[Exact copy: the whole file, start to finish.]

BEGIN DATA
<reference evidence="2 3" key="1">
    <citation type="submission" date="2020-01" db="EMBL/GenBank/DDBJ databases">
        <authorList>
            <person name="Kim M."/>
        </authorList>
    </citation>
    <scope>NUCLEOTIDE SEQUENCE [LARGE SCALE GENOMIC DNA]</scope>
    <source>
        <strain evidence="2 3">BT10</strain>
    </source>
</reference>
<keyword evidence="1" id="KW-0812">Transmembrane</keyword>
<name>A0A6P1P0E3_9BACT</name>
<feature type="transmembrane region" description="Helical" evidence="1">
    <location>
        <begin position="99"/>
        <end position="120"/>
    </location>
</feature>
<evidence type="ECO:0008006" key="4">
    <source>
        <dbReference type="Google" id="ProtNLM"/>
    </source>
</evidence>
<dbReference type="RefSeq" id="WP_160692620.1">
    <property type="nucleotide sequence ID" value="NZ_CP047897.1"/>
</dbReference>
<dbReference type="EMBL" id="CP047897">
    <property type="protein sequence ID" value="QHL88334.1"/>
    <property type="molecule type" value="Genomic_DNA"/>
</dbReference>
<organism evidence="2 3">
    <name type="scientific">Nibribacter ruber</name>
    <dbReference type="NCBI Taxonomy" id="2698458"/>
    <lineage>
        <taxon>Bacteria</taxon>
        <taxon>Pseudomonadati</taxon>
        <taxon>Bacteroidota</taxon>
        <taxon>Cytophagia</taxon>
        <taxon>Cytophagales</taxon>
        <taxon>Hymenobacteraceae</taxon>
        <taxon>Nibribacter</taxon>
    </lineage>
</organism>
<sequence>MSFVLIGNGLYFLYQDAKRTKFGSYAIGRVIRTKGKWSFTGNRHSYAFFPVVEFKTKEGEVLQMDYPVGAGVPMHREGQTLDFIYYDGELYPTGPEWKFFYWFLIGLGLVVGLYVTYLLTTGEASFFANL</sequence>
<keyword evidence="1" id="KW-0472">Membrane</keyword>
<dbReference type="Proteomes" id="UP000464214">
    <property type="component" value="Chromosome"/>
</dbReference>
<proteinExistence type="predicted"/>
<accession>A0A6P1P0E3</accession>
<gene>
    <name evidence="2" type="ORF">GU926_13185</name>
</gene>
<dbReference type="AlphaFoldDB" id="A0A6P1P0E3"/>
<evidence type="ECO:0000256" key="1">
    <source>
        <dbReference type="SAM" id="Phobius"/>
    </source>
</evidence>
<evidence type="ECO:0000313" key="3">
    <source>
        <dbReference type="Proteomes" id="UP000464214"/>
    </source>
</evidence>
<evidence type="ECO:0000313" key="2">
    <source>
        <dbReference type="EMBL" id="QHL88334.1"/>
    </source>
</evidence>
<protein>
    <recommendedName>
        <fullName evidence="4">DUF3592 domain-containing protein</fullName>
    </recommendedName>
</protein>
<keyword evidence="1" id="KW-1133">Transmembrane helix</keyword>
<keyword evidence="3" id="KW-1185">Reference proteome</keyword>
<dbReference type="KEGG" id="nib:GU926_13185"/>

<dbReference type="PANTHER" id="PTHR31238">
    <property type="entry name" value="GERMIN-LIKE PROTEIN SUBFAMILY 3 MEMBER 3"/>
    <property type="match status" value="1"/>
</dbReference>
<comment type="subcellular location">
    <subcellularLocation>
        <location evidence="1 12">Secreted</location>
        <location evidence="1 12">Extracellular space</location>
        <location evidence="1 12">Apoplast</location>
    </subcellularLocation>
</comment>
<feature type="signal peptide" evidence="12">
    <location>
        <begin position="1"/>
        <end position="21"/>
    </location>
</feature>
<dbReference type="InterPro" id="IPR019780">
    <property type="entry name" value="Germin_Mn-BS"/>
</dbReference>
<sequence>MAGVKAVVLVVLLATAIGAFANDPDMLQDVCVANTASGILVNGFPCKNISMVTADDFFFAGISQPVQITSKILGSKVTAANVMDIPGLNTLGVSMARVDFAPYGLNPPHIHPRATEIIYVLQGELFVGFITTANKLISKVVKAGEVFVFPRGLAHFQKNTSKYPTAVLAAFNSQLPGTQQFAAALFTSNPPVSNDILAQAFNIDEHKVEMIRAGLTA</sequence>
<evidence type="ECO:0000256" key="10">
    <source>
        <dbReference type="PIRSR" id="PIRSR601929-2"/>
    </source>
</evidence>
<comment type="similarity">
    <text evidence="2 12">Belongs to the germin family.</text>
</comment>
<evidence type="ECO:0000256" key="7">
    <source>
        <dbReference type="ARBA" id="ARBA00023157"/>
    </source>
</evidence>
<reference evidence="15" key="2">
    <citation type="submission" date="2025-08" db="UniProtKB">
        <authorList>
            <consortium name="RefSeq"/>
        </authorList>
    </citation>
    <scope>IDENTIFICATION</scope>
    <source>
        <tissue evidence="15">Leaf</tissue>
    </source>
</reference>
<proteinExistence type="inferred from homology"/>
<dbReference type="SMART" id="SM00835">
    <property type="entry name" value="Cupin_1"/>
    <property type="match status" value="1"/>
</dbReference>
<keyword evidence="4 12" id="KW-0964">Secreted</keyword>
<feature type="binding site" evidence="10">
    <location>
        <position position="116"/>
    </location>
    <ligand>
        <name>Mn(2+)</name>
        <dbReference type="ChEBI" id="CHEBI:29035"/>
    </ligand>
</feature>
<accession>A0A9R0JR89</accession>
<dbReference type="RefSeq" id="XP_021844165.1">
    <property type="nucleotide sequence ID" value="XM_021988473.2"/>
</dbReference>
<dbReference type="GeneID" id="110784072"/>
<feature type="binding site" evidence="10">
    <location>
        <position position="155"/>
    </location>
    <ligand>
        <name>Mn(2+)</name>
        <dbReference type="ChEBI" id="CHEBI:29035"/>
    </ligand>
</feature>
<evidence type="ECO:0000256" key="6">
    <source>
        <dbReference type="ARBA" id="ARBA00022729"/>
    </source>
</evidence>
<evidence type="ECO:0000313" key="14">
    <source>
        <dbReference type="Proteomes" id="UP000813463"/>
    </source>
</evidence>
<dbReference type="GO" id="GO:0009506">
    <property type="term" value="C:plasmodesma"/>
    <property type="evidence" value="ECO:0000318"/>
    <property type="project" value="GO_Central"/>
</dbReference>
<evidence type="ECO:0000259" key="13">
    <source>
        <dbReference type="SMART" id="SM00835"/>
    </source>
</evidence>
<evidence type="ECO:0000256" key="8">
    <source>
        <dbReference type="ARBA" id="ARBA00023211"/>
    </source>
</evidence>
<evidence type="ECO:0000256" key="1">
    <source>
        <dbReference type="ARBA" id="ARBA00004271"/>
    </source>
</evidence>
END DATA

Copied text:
<reference evidence="2 3" key="1">
    <citation type="submission" date="2020-01" db="EMBL/GenBank/DDBJ databases">
        <authorList>
            <person name="Kim M."/>
        </authorList>
    </citation>
    <scope>NUCLEOTIDE SEQUENCE [LARGE SCALE GENOMIC DNA]</scope>
    <source>
        <strain evidence="2 3">BT10</strain>
    </source>
</reference>
<keyword evidence="1" id="KW-0812">Transmembrane</keyword>
<name>A0A6P1P0E3_9BACT</name>
<feature type="transmembrane region" description="Helical" evidence="1">
    <location>
        <begin position="99"/>
        <end position="120"/>
    </location>
</feature>
<evidence type="ECO:0008006" key="4">
    <source>
        <dbReference type="Google" id="ProtNLM"/>
    </source>
</evidence>
<dbReference type="RefSeq" id="WP_160692620.1">
    <property type="nucleotide sequence ID" value="NZ_CP047897.1"/>
</dbReference>
<dbReference type="EMBL" id="CP047897">
    <property type="protein sequence ID" value="QHL88334.1"/>
    <property type="molecule type" value="Genomic_DNA"/>
</dbReference>
<organism evidence="2 3">
    <name type="scientific">Nibribacter ruber</name>
    <dbReference type="NCBI Taxonomy" id="2698458"/>
    <lineage>
        <taxon>Bacteria</taxon>
        <taxon>Pseudomonadati</taxon>
        <taxon>Bacteroidota</taxon>
        <taxon>Cytophagia</taxon>
        <taxon>Cytophagales</taxon>
        <taxon>Hymenobacteraceae</taxon>
        <taxon>Nibribacter</taxon>
    </lineage>
</organism>
<sequence>MSFVLIGNGLYFLYQDAKRTKFGSYAIGRVIRTKGKWSFTGNRHSYAFFPVVEFKTKEGEVLQMDYPVGAGVPMHREGQTLDFIYYDGELYPTGPEWKFFYWFLIGLGLVVGLYVTYLLTTGEASFFANL</sequence>
<keyword evidence="1" id="KW-0472">Membrane</keyword>
<dbReference type="Proteomes" id="UP000464214">
    <property type="component" value="Chromosome"/>
</dbReference>
<proteinExistence type="predicted"/>
<accession>A0A6P1P0E3</accession>
<gene>
    <name evidence="2" type="ORF">GU926_13185</name>
</gene>
<dbReference type="AlphaFoldDB" id="A0A6P1P0E3"/>
<evidence type="ECO:0000256" key="1">
    <source>
        <dbReference type="SAM" id="Phobius"/>
    </source>
</evidence>
<evidence type="ECO:0000313" key="3">
    <source>
        <dbReference type="Proteomes" id="UP000464214"/>
    </source>
</evidence>
<evidence type="ECO:0000313" key="2">
    <source>
        <dbReference type="EMBL" id="QHL88334.1"/>
    </source>
</evidence>
<protein>
    <recommendedName>
        <fullName evidence="4">DUF3592 domain-containing protein</fullName>
    </recommendedName>
</protein>
<keyword evidence="1" id="KW-1133">Transmembrane helix</keyword>
<keyword evidence="3" id="KW-1185">Reference proteome</keyword>
<dbReference type="KEGG" id="nib:GU926_13185"/>

<dbReference type="PANTHER" id="PTHR31238">
    <property type="entry name" value="GERMIN-LIKE PROTEIN SUBFAMILY 3 MEMBER 3"/>
    <property type="match status" value="1"/>
</dbReference>
<comment type="subcellular location">
    <subcellularLocation>
        <location evidence="1 12">Secreted</location>
        <location evidence="1 12">Extracellular space</location>
        <location evidence="1 12">Apoplast</location>
    </subcellularLocation>
</comment>
<feature type="signal peptide" evidence="12">
    <location>
        <begin position="1"/>
        <end position="21"/>
    </location>
</feature>
<dbReference type="InterPro" id="IPR019780">
    <property type="entry name" value="Germin_Mn-BS"/>
</dbReference>
<sequence>MAGVKAVVLVVLLATAIGAFANDPDMLQDVCVANTASGILVNGFPCKNISMVTADDFFFAGISQPVQITSKILGSKVTAANVMDIPGLNTLGVSMARVDFAPYGLNPPHIHPRATEIIYVLQGELFVGFITTANKLISKVVKAGEVFVFPRGLAHFQKNTSKYPTAVLAAFNSQLPGTQQFAAALFTSNPPVSNDILAQAFNIDEHKVEMIRAGLTA</sequence>
<evidence type="ECO:0000256" key="10">
    <source>
        <dbReference type="PIRSR" id="PIRSR601929-2"/>
    </source>
</evidence>
<comment type="similarity">
    <text evidence="2 12">Belongs to the germin family.</text>
</comment>
<evidence type="ECO:0000256" key="7">
    <source>
        <dbReference type="ARBA" id="ARBA00023157"/>
    </source>
</evidence>
<reference evidence="15" key="2">
    <citation type="submission" date="2025-08" db="UniProtKB">
        <authorList>
            <consortium name="RefSeq"/>
        </authorList>
    </citation>
    <scope>IDENTIFICATION</scope>
    <source>
        <tissue evidence="15">Leaf</tissue>
    </source>
</reference>
<proteinExistence type="inferred from homology"/>
<dbReference type="SMART" id="SM00835">
    <property type="entry name" value="Cupin_1"/>
    <property type="match status" value="1"/>
</dbReference>
<keyword evidence="4 12" id="KW-0964">Secreted</keyword>
<feature type="binding site" evidence="10">
    <location>
        <position position="116"/>
    </location>
    <ligand>
        <name>Mn(2+)</name>
        <dbReference type="ChEBI" id="CHEBI:29035"/>
    </ligand>
</feature>
<accession>A0A9R0JR89</accession>
<dbReference type="RefSeq" id="XP_021844165.1">
    <property type="nucleotide sequence ID" value="XM_021988473.2"/>
</dbReference>
<dbReference type="GeneID" id="110784072"/>
<feature type="binding site" evidence="10">
    <location>
        <position position="155"/>
    </location>
    <ligand>
        <name>Mn(2+)</name>
        <dbReference type="ChEBI" id="CHEBI:29035"/>
    </ligand>
</feature>
<evidence type="ECO:0000256" key="6">
    <source>
        <dbReference type="ARBA" id="ARBA00022729"/>
    </source>
</evidence>
<evidence type="ECO:0000313" key="14">
    <source>
        <dbReference type="Proteomes" id="UP000813463"/>
    </source>
</evidence>
<dbReference type="GO" id="GO:0009506">
    <property type="term" value="C:plasmodesma"/>
    <property type="evidence" value="ECO:0000318"/>
    <property type="project" value="GO_Central"/>
</dbReference>
<evidence type="ECO:0000259" key="13">
    <source>
        <dbReference type="SMART" id="SM00835"/>
    </source>
</evidence>
<evidence type="ECO:0000256" key="8">
    <source>
        <dbReference type="ARBA" id="ARBA00023211"/>
    </source>
</evidence>
<evidence type="ECO:0000256" key="1">
    <source>
        <dbReference type="ARBA" id="ARBA00004271"/>
    </source>
</evidence>